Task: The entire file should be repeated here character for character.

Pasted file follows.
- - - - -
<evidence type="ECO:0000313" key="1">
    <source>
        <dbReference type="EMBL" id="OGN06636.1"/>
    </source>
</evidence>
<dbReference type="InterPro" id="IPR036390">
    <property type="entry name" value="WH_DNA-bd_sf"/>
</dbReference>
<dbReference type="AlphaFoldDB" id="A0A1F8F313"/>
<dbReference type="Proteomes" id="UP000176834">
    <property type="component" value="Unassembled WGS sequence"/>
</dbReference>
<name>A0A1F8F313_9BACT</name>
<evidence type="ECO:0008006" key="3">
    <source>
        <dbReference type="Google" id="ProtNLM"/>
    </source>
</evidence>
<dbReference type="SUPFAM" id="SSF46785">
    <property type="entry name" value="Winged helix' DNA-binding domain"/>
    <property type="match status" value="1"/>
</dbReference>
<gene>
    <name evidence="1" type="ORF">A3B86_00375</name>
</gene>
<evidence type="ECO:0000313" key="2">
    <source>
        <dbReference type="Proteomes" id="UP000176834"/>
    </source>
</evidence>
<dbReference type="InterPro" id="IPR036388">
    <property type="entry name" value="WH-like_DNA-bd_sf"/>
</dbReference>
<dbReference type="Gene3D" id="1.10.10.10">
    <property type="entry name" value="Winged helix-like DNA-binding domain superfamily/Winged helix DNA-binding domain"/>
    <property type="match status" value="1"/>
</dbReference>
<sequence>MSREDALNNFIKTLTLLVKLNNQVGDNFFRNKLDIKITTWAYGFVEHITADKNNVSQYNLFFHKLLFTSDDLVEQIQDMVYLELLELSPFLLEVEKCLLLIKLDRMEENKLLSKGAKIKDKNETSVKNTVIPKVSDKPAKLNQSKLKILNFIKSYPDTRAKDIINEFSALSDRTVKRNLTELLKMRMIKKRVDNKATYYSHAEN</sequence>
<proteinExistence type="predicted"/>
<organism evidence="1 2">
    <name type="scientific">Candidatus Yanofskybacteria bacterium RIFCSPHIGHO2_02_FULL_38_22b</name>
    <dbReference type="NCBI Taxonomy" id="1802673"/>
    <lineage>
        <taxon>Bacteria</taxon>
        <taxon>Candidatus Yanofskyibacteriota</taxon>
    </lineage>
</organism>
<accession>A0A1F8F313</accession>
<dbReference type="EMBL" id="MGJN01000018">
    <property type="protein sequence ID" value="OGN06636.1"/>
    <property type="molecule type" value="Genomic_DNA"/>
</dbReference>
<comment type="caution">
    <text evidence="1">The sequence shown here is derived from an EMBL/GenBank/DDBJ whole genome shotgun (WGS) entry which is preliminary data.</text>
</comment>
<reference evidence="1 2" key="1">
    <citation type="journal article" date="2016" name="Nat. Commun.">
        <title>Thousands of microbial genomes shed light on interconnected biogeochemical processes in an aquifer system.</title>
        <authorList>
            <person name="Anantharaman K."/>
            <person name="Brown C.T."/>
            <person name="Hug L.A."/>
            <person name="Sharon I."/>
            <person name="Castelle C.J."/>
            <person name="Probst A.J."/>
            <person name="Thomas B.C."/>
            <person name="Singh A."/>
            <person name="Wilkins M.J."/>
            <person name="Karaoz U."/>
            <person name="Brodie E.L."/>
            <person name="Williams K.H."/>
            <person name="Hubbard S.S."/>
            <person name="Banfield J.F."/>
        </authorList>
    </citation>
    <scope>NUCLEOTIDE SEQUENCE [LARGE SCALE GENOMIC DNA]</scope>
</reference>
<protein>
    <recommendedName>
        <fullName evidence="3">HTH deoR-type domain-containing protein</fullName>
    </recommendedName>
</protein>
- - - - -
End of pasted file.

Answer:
<evidence type="ECO:0000313" key="1">
    <source>
        <dbReference type="EMBL" id="OGN06636.1"/>
    </source>
</evidence>
<dbReference type="InterPro" id="IPR036390">
    <property type="entry name" value="WH_DNA-bd_sf"/>
</dbReference>
<dbReference type="AlphaFoldDB" id="A0A1F8F313"/>
<dbReference type="Proteomes" id="UP000176834">
    <property type="component" value="Unassembled WGS sequence"/>
</dbReference>
<name>A0A1F8F313_9BACT</name>
<evidence type="ECO:0008006" key="3">
    <source>
        <dbReference type="Google" id="ProtNLM"/>
    </source>
</evidence>
<dbReference type="SUPFAM" id="SSF46785">
    <property type="entry name" value="Winged helix' DNA-binding domain"/>
    <property type="match status" value="1"/>
</dbReference>
<gene>
    <name evidence="1" type="ORF">A3B86_00375</name>
</gene>
<evidence type="ECO:0000313" key="2">
    <source>
        <dbReference type="Proteomes" id="UP000176834"/>
    </source>
</evidence>
<dbReference type="InterPro" id="IPR036388">
    <property type="entry name" value="WH-like_DNA-bd_sf"/>
</dbReference>
<dbReference type="Gene3D" id="1.10.10.10">
    <property type="entry name" value="Winged helix-like DNA-binding domain superfamily/Winged helix DNA-binding domain"/>
    <property type="match status" value="1"/>
</dbReference>
<sequence>MSREDALNNFIKTLTLLVKLNNQVGDNFFRNKLDIKITTWAYGFVEHITADKNNVSQYNLFFHKLLFTSDDLVEQIQDMVYLELLELSPFLLEVEKCLLLIKLDRMEENKLLSKGAKIKDKNETSVKNTVIPKVSDKPAKLNQSKLKILNFIKSYPDTRAKDIINEFSALSDRTVKRNLTELLKMRMIKKRVDNKATYYSHAEN</sequence>
<proteinExistence type="predicted"/>
<organism evidence="1 2">
    <name type="scientific">Candidatus Yanofskybacteria bacterium RIFCSPHIGHO2_02_FULL_38_22b</name>
    <dbReference type="NCBI Taxonomy" id="1802673"/>
    <lineage>
        <taxon>Bacteria</taxon>
        <taxon>Candidatus Yanofskyibacteriota</taxon>
    </lineage>
</organism>
<accession>A0A1F8F313</accession>
<dbReference type="EMBL" id="MGJN01000018">
    <property type="protein sequence ID" value="OGN06636.1"/>
    <property type="molecule type" value="Genomic_DNA"/>
</dbReference>
<comment type="caution">
    <text evidence="1">The sequence shown here is derived from an EMBL/GenBank/DDBJ whole genome shotgun (WGS) entry which is preliminary data.</text>
</comment>
<reference evidence="1 2" key="1">
    <citation type="journal article" date="2016" name="Nat. Commun.">
        <title>Thousands of microbial genomes shed light on interconnected biogeochemical processes in an aquifer system.</title>
        <authorList>
            <person name="Anantharaman K."/>
            <person name="Brown C.T."/>
            <person name="Hug L.A."/>
            <person name="Sharon I."/>
            <person name="Castelle C.J."/>
            <person name="Probst A.J."/>
            <person name="Thomas B.C."/>
            <person name="Singh A."/>
            <person name="Wilkins M.J."/>
            <person name="Karaoz U."/>
            <person name="Brodie E.L."/>
            <person name="Williams K.H."/>
            <person name="Hubbard S.S."/>
            <person name="Banfield J.F."/>
        </authorList>
    </citation>
    <scope>NUCLEOTIDE SEQUENCE [LARGE SCALE GENOMIC DNA]</scope>
</reference>
<protein>
    <recommendedName>
        <fullName evidence="3">HTH deoR-type domain-containing protein</fullName>
    </recommendedName>
</protein>